Government working on laws to fix gender pay gap

Minister for Women Julie-Anne Genter has her eyes firmly fixed on gender pay equity legislation for the gender pay gap. 

With the average New Zealand man earning 13.1 per cent more than their female colleagues, today marks the date after which women will effectively be working for free for the rest of the year.

Greens MP Julie-Anne Genter said even accounting for age, experience, education the gender pay gap still persists in 2017.

Central to the new government's pay equality legislation will be the new Minister for Women Julie Anne Genter, who spoke on TVNZ1's Breakfast today on the causes of that inequality.

"The gender pay gap is the legacy of historic discrimination, and so once you account for age, experience, education, all of those factors, there's still an unexplained gender pay gap," Ms Genter said.

"About 80 per cent of that, it's hard to determine exactly what causes it, but unconscious, conscious bias - it's something we can overcome, but we have to recognise it exists and have explicit measures and policies in place to end it."  

The new Labour-led Government is working on new laws to reduce that gender pay gap, after scrapping the previous National Government's pay equality bill introduced to Parliament in July this year.

It was not taken lightly by some of the most prominent female National MPs, that one of the Labour-led Government's first policy undertakings last week was to completely scrap the National Party's own pay equity legislation introduced in July.

Senior female National MPs have taken aim at the PM for her decision. Source: 1 NEWS

On the first sitting day of Parliament last Wednesday, November 8, National MPs, Nikki Kaye, Amy Adams and Judith Collins all made a concerted swipe at Jacinda Ardern and her Labour-led Government over the policy scrap.

"It is a very sad day that one of the first actions of our woman Prime Minister Jacinda Ardern is to remove this piece of legislation," Ms Kaye said.

Ms Genter, unsurprisingly, has a very different take on the new government's decision to redraft an entirely new pay equity legislation based off the original joint government and industry working group report.

"Because the (National) government saw this as a fiscal liability rather than a core responsibility of government to make sure people are paid properly for their work, when they brought their pay equity and equal pay legislation to the house, it contained some provisions around merit," Ms Genter says.

As part of her new role as Minister for Women she says the government aims to close the gap within four years' time. Source: Q+A

"What this government is going to do, we've scrapped that legislation, it's not going to pass, it won't put in place hurdles and barriers for cases that are already going to the courts."

The existing New Zealand gender pay gap has men paid on average 13.1 per cent more than their female colleagues.

This means that today, November 14, effective marks the date women in New Zealand working for free the rest of 2017.

Ms Genter says new legislation to remedy this gap, which has been stagnating for 10 years, will be introduced to Parliament next year.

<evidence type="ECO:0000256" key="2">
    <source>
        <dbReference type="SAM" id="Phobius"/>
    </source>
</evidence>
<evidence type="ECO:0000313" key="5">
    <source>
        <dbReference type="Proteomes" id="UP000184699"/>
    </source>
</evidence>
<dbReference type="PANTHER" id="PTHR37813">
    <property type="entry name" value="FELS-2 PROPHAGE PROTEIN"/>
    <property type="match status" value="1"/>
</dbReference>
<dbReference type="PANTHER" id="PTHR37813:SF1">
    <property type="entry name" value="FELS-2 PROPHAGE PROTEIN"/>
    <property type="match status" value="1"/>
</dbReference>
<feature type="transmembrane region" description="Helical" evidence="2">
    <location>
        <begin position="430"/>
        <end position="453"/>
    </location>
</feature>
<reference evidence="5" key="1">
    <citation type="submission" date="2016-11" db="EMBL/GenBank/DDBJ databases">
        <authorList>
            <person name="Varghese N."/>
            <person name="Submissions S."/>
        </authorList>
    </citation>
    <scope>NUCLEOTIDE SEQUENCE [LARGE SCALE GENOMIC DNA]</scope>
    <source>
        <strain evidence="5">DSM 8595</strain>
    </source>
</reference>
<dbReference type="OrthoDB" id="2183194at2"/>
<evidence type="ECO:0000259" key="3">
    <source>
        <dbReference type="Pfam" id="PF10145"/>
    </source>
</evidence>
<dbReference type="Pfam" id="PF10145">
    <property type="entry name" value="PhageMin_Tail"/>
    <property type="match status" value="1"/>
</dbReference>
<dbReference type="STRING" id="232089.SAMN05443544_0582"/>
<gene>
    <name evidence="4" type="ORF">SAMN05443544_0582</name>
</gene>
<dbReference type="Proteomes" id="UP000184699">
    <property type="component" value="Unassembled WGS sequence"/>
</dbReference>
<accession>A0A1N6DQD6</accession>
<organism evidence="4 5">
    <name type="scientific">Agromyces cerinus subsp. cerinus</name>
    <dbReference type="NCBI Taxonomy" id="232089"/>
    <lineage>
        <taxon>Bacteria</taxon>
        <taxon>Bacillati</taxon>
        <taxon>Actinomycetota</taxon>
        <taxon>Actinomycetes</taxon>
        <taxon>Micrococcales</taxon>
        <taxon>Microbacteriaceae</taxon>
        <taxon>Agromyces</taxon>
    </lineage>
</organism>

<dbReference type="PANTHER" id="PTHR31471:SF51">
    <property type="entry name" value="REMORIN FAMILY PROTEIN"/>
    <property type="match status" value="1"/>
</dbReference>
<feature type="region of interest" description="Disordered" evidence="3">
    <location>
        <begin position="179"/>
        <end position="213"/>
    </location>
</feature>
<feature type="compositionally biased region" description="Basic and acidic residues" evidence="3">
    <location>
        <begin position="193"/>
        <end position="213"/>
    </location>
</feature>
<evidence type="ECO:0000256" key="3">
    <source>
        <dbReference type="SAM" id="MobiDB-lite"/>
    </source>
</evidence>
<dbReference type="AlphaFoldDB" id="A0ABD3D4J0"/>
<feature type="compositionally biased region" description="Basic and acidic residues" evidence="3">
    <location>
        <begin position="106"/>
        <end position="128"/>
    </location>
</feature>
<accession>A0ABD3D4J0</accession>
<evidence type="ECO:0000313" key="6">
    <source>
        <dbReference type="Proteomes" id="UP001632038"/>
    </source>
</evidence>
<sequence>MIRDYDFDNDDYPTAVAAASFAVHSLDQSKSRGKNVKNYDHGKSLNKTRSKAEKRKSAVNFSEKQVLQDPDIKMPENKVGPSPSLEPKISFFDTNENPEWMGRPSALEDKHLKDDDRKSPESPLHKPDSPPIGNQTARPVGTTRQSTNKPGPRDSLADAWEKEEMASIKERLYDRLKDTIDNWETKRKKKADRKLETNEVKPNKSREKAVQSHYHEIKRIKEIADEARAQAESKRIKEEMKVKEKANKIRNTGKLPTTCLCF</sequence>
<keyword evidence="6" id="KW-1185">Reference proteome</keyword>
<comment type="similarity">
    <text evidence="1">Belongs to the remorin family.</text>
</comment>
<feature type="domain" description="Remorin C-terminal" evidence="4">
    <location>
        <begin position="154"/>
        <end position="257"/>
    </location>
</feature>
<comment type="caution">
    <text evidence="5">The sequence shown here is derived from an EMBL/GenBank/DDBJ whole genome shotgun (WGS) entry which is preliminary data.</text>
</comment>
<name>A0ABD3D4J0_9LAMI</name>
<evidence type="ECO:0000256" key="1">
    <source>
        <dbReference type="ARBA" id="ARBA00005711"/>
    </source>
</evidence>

Greens MP Julie-Anne Genter said even accounting for age, experience, education the gender pay gap still persists in 2017. Source: Breakfast



Messages released to 1 NEWS show Massey’s Vice Chancellor had problem with Don Brash speaking long before he was barred from campus talk

Newly released documents show Massey University's Vice Chancellor had a problem with Don Brash speaking long before he was publicly barred from speaking on campus.

A trail of transcripts of voicemail messages and emails to and from the Vice Chancellor's office have been released to 1 NEWS, showing Jan Thomas citing "trails of evidence".

Her decision to block the former National and Act leader from speaking drew widespread criticism.

That decision was made public on August 7, and spoke of a great security risk to students, staff and the public. These newly released documents show the lead-up to that decision.

Emails show Professor Thomas weeks beforehand on July 13 saying, "I am still fretting about the student club invitation to Don Brash… I really want to find a way to indicate that Brash is not welcome on campus unless he agrees to abide by our values and the laws against hate speech".

Professor Thomas continued: "My strong preference is that we stop it occurring."

The next day, Professor Thomas wrote in another email: "But we still have a couple of trails of evidence, then we need to speak to [the] politics club, and then refuse entry to campus if students don’t oblige – and be proactive at that point before Brash can get to the media."

Before both those emails, she wrote in another on July 10 that she "wanted to know what our options re not allowing politics club to hold event on campus… Will hit the fan in the media if we go this way".

Newly released documents show Massey University’s Vice Chancellor had a problem with Don Brash speaking long before he was publicly barred from speaking on campus. Source: 1 NEWS

When Jan Thomas pulled the plug on Dr Brash's appearance, she said it came after security concerns surrounding a threat involving a gun.